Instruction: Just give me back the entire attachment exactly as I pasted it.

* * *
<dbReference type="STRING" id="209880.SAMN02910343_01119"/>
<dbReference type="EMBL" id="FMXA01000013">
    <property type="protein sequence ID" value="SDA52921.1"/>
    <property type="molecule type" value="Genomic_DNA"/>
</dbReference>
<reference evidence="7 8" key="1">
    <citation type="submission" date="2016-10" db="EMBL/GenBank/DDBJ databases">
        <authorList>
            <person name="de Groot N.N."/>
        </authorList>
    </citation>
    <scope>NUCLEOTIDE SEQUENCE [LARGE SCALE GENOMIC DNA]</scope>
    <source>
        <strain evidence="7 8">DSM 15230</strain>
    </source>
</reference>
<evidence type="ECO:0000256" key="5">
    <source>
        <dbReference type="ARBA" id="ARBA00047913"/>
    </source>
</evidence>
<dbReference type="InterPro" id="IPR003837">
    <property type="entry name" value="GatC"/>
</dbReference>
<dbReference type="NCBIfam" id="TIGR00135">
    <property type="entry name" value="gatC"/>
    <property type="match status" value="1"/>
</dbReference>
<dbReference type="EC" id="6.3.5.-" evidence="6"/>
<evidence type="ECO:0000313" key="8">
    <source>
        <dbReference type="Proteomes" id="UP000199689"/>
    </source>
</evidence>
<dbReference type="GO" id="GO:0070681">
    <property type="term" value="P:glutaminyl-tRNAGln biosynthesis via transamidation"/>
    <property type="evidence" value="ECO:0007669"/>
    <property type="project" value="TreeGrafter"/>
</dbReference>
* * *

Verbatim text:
<dbReference type="STRING" id="209880.SAMN02910343_01119"/>
<dbReference type="EMBL" id="FMXA01000013">
    <property type="protein sequence ID" value="SDA52921.1"/>
    <property type="molecule type" value="Genomic_DNA"/>
</dbReference>
<reference evidence="7 8" key="1">
    <citation type="submission" date="2016-10" db="EMBL/GenBank/DDBJ databases">
        <authorList>
            <person name="de Groot N.N."/>
        </authorList>
    </citation>
    <scope>NUCLEOTIDE SEQUENCE [LARGE SCALE GENOMIC DNA]</scope>
    <source>
        <strain evidence="7 8">DSM 15230</strain>
    </source>
</reference>
<evidence type="ECO:0000256" key="5">
    <source>
        <dbReference type="ARBA" id="ARBA00047913"/>
    </source>
</evidence>
<dbReference type="InterPro" id="IPR003837">
    <property type="entry name" value="GatC"/>
</dbReference>
<dbReference type="NCBIfam" id="TIGR00135">
    <property type="entry name" value="gatC"/>
    <property type="match status" value="1"/>
</dbReference>
<dbReference type="EC" id="6.3.5.-" evidence="6"/>
<evidence type="ECO:0000313" key="8">
    <source>
        <dbReference type="Proteomes" id="UP000199689"/>
    </source>
</evidence>
<dbReference type="GO" id="GO:0070681">
    <property type="term" value="P:glutaminyl-tRNAGln biosynthesis via transamidation"/>
    <property type="evidence" value="ECO:0007669"/>
    <property type="project" value="TreeGrafter"/>
</dbReference>